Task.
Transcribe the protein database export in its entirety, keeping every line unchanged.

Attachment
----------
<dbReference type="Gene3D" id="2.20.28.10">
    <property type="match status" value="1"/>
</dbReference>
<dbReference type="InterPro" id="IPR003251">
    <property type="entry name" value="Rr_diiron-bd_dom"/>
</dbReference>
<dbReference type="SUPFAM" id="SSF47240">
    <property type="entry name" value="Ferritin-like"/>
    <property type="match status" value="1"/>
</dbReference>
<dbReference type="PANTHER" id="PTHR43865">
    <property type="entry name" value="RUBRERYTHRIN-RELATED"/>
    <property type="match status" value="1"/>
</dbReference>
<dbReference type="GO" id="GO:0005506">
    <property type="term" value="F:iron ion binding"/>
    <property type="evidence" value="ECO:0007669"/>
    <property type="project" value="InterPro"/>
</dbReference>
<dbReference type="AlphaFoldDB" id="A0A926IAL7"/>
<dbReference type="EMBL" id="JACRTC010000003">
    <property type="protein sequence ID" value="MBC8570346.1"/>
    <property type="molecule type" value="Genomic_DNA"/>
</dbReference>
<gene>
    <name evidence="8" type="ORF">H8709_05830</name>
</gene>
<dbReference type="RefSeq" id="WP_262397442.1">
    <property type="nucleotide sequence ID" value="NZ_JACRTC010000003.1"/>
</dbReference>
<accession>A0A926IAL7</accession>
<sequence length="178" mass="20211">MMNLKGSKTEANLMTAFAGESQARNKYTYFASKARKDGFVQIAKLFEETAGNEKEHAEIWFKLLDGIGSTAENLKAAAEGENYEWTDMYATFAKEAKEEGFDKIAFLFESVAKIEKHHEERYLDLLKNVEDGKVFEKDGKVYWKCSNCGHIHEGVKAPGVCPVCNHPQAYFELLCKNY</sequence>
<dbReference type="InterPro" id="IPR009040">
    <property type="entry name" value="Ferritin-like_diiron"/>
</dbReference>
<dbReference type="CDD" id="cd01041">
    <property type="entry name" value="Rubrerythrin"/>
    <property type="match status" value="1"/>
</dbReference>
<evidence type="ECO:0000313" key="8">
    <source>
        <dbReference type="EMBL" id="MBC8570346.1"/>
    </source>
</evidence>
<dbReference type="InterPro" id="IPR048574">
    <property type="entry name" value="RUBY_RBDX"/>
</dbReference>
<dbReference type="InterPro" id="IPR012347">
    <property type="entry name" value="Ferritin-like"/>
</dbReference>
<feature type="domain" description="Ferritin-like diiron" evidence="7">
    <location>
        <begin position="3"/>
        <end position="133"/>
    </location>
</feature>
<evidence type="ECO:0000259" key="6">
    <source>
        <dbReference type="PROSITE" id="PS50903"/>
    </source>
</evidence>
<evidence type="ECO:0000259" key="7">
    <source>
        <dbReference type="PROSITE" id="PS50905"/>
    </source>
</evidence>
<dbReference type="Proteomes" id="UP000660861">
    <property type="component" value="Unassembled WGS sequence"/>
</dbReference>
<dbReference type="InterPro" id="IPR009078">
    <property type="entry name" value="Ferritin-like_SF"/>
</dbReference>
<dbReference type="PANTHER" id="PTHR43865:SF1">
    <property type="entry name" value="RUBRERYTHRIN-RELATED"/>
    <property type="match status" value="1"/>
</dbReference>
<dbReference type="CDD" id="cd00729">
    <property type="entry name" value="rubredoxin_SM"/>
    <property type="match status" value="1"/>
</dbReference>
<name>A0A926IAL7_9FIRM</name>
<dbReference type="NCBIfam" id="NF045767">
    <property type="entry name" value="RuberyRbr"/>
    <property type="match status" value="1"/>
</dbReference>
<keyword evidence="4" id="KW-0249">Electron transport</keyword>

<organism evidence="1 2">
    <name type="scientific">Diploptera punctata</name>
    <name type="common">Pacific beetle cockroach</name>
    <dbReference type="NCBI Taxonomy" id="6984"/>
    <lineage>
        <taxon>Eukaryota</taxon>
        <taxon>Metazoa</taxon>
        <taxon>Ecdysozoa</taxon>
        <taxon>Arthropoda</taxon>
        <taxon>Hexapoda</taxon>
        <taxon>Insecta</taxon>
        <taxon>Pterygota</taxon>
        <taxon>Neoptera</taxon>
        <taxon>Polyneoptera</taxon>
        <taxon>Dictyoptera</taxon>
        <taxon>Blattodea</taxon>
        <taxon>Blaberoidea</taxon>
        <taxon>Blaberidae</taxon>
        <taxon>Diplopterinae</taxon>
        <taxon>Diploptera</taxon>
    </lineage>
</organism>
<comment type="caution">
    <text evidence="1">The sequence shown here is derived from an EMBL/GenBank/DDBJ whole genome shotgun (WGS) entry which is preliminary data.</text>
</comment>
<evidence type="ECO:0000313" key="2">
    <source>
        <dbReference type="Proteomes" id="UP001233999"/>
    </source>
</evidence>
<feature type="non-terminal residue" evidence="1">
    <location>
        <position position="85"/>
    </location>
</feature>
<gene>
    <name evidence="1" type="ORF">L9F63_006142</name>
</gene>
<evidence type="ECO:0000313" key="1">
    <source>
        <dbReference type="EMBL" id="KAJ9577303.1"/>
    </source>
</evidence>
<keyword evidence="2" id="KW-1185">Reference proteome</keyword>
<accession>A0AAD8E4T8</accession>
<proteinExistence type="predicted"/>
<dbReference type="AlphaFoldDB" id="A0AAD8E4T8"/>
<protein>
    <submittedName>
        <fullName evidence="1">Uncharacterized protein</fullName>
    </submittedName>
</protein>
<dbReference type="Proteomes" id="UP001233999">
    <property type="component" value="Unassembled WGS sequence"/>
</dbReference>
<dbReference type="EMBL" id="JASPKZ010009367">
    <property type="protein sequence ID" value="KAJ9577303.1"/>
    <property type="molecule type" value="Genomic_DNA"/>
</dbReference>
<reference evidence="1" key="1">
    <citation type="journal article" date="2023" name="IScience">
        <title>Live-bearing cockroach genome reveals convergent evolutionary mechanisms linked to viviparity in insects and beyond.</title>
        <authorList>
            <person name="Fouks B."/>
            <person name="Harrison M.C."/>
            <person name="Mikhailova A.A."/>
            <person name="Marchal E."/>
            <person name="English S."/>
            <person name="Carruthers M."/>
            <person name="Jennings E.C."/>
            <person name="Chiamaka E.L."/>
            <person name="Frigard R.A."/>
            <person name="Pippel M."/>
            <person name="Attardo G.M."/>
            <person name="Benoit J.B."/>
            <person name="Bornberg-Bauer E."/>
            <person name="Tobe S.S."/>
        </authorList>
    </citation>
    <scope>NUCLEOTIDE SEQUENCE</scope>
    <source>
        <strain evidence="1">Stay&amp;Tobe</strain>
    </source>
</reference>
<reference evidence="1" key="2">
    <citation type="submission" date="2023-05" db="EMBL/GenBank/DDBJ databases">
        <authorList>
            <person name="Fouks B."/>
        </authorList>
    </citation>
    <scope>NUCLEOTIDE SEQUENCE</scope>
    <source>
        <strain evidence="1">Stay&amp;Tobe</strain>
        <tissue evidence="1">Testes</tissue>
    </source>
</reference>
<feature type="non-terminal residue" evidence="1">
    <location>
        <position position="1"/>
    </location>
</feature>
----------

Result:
<dbReference type="Gene3D" id="2.20.28.10">
    <property type="match status" value="1"/>
</dbReference>
<dbReference type="InterPro" id="IPR003251">
    <property type="entry name" value="Rr_diiron-bd_dom"/>
</dbReference>
<dbReference type="SUPFAM" id="SSF47240">
    <property type="entry name" value="Ferritin-like"/>
    <property type="match status" value="1"/>
</dbReference>
<dbReference type="PANTHER" id="PTHR43865">
    <property type="entry name" value="RUBRERYTHRIN-RELATED"/>
    <property type="match status" value="1"/>
</dbReference>
<dbReference type="GO" id="GO:0005506">
    <property type="term" value="F:iron ion binding"/>
    <property type="evidence" value="ECO:0007669"/>
    <property type="project" value="InterPro"/>
</dbReference>
<dbReference type="AlphaFoldDB" id="A0A926IAL7"/>
<dbReference type="EMBL" id="JACRTC010000003">
    <property type="protein sequence ID" value="MBC8570346.1"/>
    <property type="molecule type" value="Genomic_DNA"/>
</dbReference>
<gene>
    <name evidence="8" type="ORF">H8709_05830</name>
</gene>
<dbReference type="RefSeq" id="WP_262397442.1">
    <property type="nucleotide sequence ID" value="NZ_JACRTC010000003.1"/>
</dbReference>
<accession>A0A926IAL7</accession>
<sequence length="178" mass="20211">MMNLKGSKTEANLMTAFAGESQARNKYTYFASKARKDGFVQIAKLFEETAGNEKEHAEIWFKLLDGIGSTAENLKAAAEGENYEWTDMYATFAKEAKEEGFDKIAFLFESVAKIEKHHEERYLDLLKNVEDGKVFEKDGKVYWKCSNCGHIHEGVKAPGVCPVCNHPQAYFELLCKNY</sequence>
<dbReference type="InterPro" id="IPR009040">
    <property type="entry name" value="Ferritin-like_diiron"/>
</dbReference>
<dbReference type="CDD" id="cd01041">
    <property type="entry name" value="Rubrerythrin"/>
    <property type="match status" value="1"/>
</dbReference>
<evidence type="ECO:0000313" key="8">
    <source>
        <dbReference type="EMBL" id="MBC8570346.1"/>
    </source>
</evidence>
<dbReference type="InterPro" id="IPR048574">
    <property type="entry name" value="RUBY_RBDX"/>
</dbReference>
<dbReference type="InterPro" id="IPR012347">
    <property type="entry name" value="Ferritin-like"/>
</dbReference>
<feature type="domain" description="Ferritin-like diiron" evidence="7">
    <location>
        <begin position="3"/>
        <end position="133"/>
    </location>
</feature>
<evidence type="ECO:0000259" key="6">
    <source>
        <dbReference type="PROSITE" id="PS50903"/>
    </source>
</evidence>
<evidence type="ECO:0000259" key="7">
    <source>
        <dbReference type="PROSITE" id="PS50905"/>
    </source>
</evidence>
<dbReference type="Proteomes" id="UP000660861">
    <property type="component" value="Unassembled WGS sequence"/>
</dbReference>
<dbReference type="InterPro" id="IPR009078">
    <property type="entry name" value="Ferritin-like_SF"/>
</dbReference>
<dbReference type="PANTHER" id="PTHR43865:SF1">
    <property type="entry name" value="RUBRERYTHRIN-RELATED"/>
    <property type="match status" value="1"/>
</dbReference>
<dbReference type="CDD" id="cd00729">
    <property type="entry name" value="rubredoxin_SM"/>
    <property type="match status" value="1"/>
</dbReference>
<name>A0A926IAL7_9FIRM</name>
<dbReference type="NCBIfam" id="NF045767">
    <property type="entry name" value="RuberyRbr"/>
    <property type="match status" value="1"/>
</dbReference>
<keyword evidence="4" id="KW-0249">Electron transport</keyword>

<organism evidence="1 2">
    <name type="scientific">Diploptera punctata</name>
    <name type="common">Pacific beetle cockroach</name>
    <dbReference type="NCBI Taxonomy" id="6984"/>
    <lineage>
        <taxon>Eukaryota</taxon>
        <taxon>Metazoa</taxon>
        <taxon>Ecdysozoa</taxon>
        <taxon>Arthropoda</taxon>
        <taxon>Hexapoda</taxon>
        <taxon>Insecta</taxon>
        <taxon>Pterygota</taxon>
        <taxon>Neoptera</taxon>
        <taxon>Polyneoptera</taxon>
        <taxon>Dictyoptera</taxon>
        <taxon>Blattodea</taxon>
        <taxon>Blaberoidea</taxon>
        <taxon>Blaberidae</taxon>
        <taxon>Diplopterinae</taxon>
        <taxon>Diploptera</taxon>
    </lineage>
</organism>
<comment type="caution">
    <text evidence="1">The sequence shown here is derived from an EMBL/GenBank/DDBJ whole genome shotgun (WGS) entry which is preliminary data.</text>
</comment>
<evidence type="ECO:0000313" key="2">
    <source>
        <dbReference type="Proteomes" id="UP001233999"/>
    </source>
</evidence>
<feature type="non-terminal residue" evidence="1">
    <location>
        <position position="85"/>
    </location>
</feature>
<gene>
    <name evidence="1" type="ORF">L9F63_006142</name>
</gene>
<evidence type="ECO:0000313" key="1">
    <source>
        <dbReference type="EMBL" id="KAJ9577303.1"/>
    </source>
</evidence>
<keyword evidence="2" id="KW-1185">Reference proteome</keyword>
<accession>A0AAD8E4T8</accession>
<proteinExistence type="predicted"/>
<dbReference type="AlphaFoldDB" id="A0AAD8E4T8"/>
<protein>
    <submittedName>
        <fullName evidence="1">Uncharacterized protein</fullName>
    </submittedName>
</protein>
<dbReference type="Proteomes" id="UP001233999">
    <property type="component" value="Unassembled WGS sequence"/>
</dbReference>
<dbReference type="EMBL" id="JASPKZ010009367">
    <property type="protein sequence ID" value="KAJ9577303.1"/>
    <property type="molecule type" value="Genomic_DNA"/>
</dbReference>
<reference evidence="1" key="1">
    <citation type="journal article" date="2023" name="IScience">
        <title>Live-bearing cockroach genome reveals convergent evolutionary mechanisms linked to viviparity in insects and beyond.</title>
        <authorList>
            <person name="Fouks B."/>
            <person name="Harrison M.C."/>
            <person name="Mikhailova A.A."/>
            <person name="Marchal E."/>
            <person name="English S."/>
            <person name="Carruthers M."/>
            <person name="Jennings E.C."/>
            <person name="Chiamaka E.L."/>
            <person name="Frigard R.A."/>
            <person name="Pippel M."/>
            <person name="Attardo G.M."/>
            <person name="Benoit J.B."/>
            <person name="Bornberg-Bauer E."/>
            <person name="Tobe S.S."/>
        </authorList>
    </citation>
    <scope>NUCLEOTIDE SEQUENCE</scope>
    <source>
        <strain evidence="1">Stay&amp;Tobe</strain>
    </source>
</reference>
<reference evidence="1" key="2">
    <citation type="submission" date="2023-05" db="EMBL/GenBank/DDBJ databases">
        <authorList>
            <person name="Fouks B."/>
        </authorList>
    </citation>
    <scope>NUCLEOTIDE SEQUENCE</scope>
    <source>
        <strain evidence="1">Stay&amp;Tobe</strain>
        <tissue evidence="1">Testes</tissue>
    </source>
</reference>
<feature type="non-terminal residue" evidence="1">
    <location>
        <position position="1"/>
    </location>
</feature>